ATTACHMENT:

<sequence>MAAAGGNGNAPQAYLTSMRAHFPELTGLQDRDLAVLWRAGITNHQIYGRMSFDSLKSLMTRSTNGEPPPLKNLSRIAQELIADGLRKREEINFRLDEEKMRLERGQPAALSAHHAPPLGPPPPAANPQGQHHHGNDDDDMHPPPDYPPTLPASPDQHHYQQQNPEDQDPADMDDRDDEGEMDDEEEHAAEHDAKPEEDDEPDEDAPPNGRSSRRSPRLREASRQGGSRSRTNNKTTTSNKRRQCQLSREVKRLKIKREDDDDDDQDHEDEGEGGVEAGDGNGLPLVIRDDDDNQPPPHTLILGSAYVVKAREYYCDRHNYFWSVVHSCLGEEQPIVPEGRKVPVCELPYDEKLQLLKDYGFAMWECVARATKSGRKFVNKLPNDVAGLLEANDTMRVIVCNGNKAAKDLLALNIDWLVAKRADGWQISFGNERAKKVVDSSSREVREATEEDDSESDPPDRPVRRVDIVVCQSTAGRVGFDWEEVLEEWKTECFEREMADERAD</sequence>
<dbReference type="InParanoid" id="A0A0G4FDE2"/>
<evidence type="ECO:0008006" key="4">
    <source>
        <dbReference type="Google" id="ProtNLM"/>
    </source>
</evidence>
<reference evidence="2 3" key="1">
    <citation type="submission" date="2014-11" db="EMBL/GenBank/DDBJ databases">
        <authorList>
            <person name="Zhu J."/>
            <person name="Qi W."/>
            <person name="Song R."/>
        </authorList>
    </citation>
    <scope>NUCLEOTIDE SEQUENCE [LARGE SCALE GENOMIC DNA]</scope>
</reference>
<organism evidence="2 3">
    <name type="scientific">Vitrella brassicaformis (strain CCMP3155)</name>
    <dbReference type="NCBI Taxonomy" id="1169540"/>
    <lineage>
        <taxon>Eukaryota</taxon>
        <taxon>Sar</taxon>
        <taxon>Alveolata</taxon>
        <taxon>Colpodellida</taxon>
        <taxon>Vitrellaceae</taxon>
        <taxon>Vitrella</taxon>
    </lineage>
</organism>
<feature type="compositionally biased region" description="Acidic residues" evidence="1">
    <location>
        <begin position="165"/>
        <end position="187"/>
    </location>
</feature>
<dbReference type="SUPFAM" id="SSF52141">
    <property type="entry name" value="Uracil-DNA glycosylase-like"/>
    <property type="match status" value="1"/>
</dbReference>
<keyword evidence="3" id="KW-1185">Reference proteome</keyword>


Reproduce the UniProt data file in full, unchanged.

<sequence>MAAAGGNGNAPQAYLTSMRAHFPELTGLQDRDLAVLWRAGITNHQIYGRMSFDSLKSLMTRSTNGEPPPLKNLSRIAQELIADGLRKREEINFRLDEEKMRLERGQPAALSAHHAPPLGPPPPAANPQGQHHHGNDDDDMHPPPDYPPTLPASPDQHHYQQQNPEDQDPADMDDRDDEGEMDDEEEHAAEHDAKPEEDDEPDEDAPPNGRSSRRSPRLREASRQGGSRSRTNNKTTTSNKRRQCQLSREVKRLKIKREDDDDDDQDHEDEGEGGVEAGDGNGLPLVIRDDDDNQPPPHTLILGSAYVVKAREYYCDRHNYFWSVVHSCLGEEQPIVPEGRKVPVCELPYDEKLQLLKDYGFAMWECVARATKSGRKFVNKLPNDVAGLLEANDTMRVIVCNGNKAAKDLLALNIDWLVAKRADGWQISFGNERAKKVVDSSSREVREATEEDDSESDPPDRPVRRVDIVVCQSTAGRVGFDWEEVLEEWKTECFEREMADERAD</sequence>
<dbReference type="InParanoid" id="A0A0G4FDE2"/>
<evidence type="ECO:0008006" key="4">
    <source>
        <dbReference type="Google" id="ProtNLM"/>
    </source>
</evidence>
<reference evidence="2 3" key="1">
    <citation type="submission" date="2014-11" db="EMBL/GenBank/DDBJ databases">
        <authorList>
            <person name="Zhu J."/>
            <person name="Qi W."/>
            <person name="Song R."/>
        </authorList>
    </citation>
    <scope>NUCLEOTIDE SEQUENCE [LARGE SCALE GENOMIC DNA]</scope>
</reference>
<organism evidence="2 3">
    <name type="scientific">Vitrella brassicaformis (strain CCMP3155)</name>
    <dbReference type="NCBI Taxonomy" id="1169540"/>
    <lineage>
        <taxon>Eukaryota</taxon>
        <taxon>Sar</taxon>
        <taxon>Alveolata</taxon>
        <taxon>Colpodellida</taxon>
        <taxon>Vitrellaceae</taxon>
        <taxon>Vitrella</taxon>
    </lineage>
</organism>
<feature type="compositionally biased region" description="Acidic residues" evidence="1">
    <location>
        <begin position="165"/>
        <end position="187"/>
    </location>
</feature>
<dbReference type="SUPFAM" id="SSF52141">
    <property type="entry name" value="Uracil-DNA glycosylase-like"/>
    <property type="match status" value="1"/>
</dbReference>
<keyword evidence="3" id="KW-1185">Reference proteome</keyword>